Metformin use was associated with hospitalization for acidosis in individuals with type 2 diabetes with an estimated glomerular filtration rate (eGFR) of less than 30 mL/min/1.73 m2, according to a study published in JAMA Internal Medicine.
The study utilized a large, electronic, integrated medical record cohort (the Geisinger Health System) to find data on 75,413 individuals diagnosed with diabetes who were treated in the Geisinger Health System between January 2004 and January 2017. The primary study outcome was hospitalization for an acidosis event, which was identified by the inpatient ICD-9-CM code 276.2. At cohort enrollment, 14,662 patients had an eGFR <60 mL/min/1.73m2, and 1765 had an eGFR <30 mL/min/1.73m2.
At enrollment, 34,095 patients were taking metformin (45%), and 13,781 began taking it during follow-up. Median follow-up duration was 5.7 years (interquartile range 2.5-9.9). Overall, 2335 incidents of hospitalizations for acidosis occurred during 470,114 person-years of follow-up. Of these, 737 occurred during 188,578 person-years of metformin use, and 1598 occurred during 281,536 person-years of no metformin. Patients with eGFR >30 mL/min/1.7 m2 did not show elevated rates of hospitalization for acidosis, even after adjusting for eGFR stage changes over time and for confounders such as cardiovascular risk factors, demographics, concomitant medications, and glycated hemoglobin (adjusted hazard ratio [aHR] 0.98; 95% CI, 0.89-1.08). Results remained consistent when new users of metformin were compared with new users of sulfonylurea (aHR for eGFR from 30 to 44 mL/min/1.73m2, 0.77; 95% CI, 0.29-2.05), when investigators excluded baseline insulin users (aHR for eGFR from 30 to 44 mL/min/1.73m2, 1.16; 95% CI, 0.87-1.57), in a propensity-matched study cohort (aHR for eGFR from 30 to 44 mL/min/1.73m2, 0.71; 95% CI, 0.45-1.12), and in the replication study cohort (adjusted HR for eGFR from 30 to 44 mL/min/1.73m2, 0.86; 95% CI, 0.37-2.01).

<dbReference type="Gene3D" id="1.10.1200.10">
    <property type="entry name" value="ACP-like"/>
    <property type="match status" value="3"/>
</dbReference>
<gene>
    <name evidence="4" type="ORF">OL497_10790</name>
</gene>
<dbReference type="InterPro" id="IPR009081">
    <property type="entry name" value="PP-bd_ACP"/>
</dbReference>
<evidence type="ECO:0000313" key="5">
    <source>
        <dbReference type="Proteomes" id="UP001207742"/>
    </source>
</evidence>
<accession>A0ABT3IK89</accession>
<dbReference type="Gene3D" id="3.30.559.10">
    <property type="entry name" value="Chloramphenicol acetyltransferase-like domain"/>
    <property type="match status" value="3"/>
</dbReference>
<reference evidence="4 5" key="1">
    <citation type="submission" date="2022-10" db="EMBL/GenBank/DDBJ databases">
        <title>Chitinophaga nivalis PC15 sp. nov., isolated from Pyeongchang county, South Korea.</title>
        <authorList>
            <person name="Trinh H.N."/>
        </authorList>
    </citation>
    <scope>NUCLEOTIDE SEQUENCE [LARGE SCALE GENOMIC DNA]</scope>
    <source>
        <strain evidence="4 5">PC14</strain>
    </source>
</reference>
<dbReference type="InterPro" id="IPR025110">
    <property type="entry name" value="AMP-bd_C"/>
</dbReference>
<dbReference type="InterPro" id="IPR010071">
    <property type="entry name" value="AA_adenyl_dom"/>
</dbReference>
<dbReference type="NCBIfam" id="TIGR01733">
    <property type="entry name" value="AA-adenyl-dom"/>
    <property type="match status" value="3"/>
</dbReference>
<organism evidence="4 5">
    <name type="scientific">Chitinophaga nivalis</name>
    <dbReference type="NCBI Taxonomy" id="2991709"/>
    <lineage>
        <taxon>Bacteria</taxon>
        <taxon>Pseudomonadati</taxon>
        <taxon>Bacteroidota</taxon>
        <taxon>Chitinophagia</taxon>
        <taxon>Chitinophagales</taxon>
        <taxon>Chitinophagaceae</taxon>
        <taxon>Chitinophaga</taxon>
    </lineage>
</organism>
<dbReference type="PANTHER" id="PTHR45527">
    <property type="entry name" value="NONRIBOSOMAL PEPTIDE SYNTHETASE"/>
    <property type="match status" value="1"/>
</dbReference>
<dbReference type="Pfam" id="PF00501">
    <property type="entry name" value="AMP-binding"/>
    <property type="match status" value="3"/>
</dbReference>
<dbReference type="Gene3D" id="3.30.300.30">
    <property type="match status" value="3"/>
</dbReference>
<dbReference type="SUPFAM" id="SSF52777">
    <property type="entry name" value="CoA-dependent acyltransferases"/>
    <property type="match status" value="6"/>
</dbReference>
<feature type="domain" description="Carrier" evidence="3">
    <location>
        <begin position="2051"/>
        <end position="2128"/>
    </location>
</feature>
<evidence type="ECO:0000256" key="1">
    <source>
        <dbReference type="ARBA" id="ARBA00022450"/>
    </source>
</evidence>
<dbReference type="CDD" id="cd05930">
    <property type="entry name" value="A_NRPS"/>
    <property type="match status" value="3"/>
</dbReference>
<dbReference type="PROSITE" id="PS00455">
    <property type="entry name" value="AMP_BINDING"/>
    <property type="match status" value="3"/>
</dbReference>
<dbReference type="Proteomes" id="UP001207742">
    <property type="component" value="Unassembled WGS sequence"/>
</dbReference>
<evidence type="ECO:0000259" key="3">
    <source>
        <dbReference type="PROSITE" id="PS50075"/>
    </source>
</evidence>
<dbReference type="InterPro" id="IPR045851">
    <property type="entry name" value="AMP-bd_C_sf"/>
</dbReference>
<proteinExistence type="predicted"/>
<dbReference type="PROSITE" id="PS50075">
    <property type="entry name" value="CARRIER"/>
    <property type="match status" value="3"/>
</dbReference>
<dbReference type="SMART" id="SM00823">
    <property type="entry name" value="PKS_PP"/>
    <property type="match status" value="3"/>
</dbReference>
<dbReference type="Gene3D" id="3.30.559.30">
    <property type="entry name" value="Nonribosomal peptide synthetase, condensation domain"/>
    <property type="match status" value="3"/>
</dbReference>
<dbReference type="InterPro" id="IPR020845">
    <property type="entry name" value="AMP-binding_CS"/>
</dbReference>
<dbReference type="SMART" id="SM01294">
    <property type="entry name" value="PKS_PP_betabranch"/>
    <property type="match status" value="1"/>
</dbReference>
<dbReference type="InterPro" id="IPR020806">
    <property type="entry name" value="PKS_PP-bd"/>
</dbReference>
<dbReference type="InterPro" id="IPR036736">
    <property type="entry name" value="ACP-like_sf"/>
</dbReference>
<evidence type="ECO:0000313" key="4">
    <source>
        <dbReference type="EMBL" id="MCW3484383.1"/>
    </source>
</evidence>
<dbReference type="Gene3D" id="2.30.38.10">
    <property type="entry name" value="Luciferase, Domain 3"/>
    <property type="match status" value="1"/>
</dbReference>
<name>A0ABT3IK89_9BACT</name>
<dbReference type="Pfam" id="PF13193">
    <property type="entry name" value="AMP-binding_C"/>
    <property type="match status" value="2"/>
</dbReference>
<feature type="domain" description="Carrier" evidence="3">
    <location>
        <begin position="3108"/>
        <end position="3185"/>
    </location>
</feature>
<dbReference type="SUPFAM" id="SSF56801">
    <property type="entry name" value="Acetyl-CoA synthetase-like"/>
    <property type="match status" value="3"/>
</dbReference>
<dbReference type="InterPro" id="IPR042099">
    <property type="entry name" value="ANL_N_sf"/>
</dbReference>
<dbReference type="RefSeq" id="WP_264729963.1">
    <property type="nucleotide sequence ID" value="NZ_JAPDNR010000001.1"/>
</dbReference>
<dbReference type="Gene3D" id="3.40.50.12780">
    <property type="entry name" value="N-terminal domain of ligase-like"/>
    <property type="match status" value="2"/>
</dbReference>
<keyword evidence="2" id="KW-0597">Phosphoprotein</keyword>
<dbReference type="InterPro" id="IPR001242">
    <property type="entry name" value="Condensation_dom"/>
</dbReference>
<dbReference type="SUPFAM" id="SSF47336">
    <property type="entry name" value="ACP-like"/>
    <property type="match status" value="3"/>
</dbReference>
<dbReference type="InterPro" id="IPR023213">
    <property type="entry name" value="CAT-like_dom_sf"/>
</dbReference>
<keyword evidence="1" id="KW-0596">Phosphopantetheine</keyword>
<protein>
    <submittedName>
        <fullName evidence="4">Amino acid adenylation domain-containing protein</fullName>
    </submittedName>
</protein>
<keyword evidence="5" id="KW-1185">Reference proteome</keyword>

Study investigators conclude, “[in] 2 real-world clinical settings, metformin use was associated with acidosis only at eGFR less than 30 mL/min/1.73m2. Our results support cautious use of metformin in patients with type 2 diabetes and eGFR of at least 30 mL/min/1.73m2.”
Lazarus B, Wu A, Shin JI, et al. Association of metformin use with risk of lactic acidosis across the range of kidney function: a community-based cohort study [published online June 4, 2018]. JAMA Intern Med. doi: 10.1001/jamainternmed.2018.0292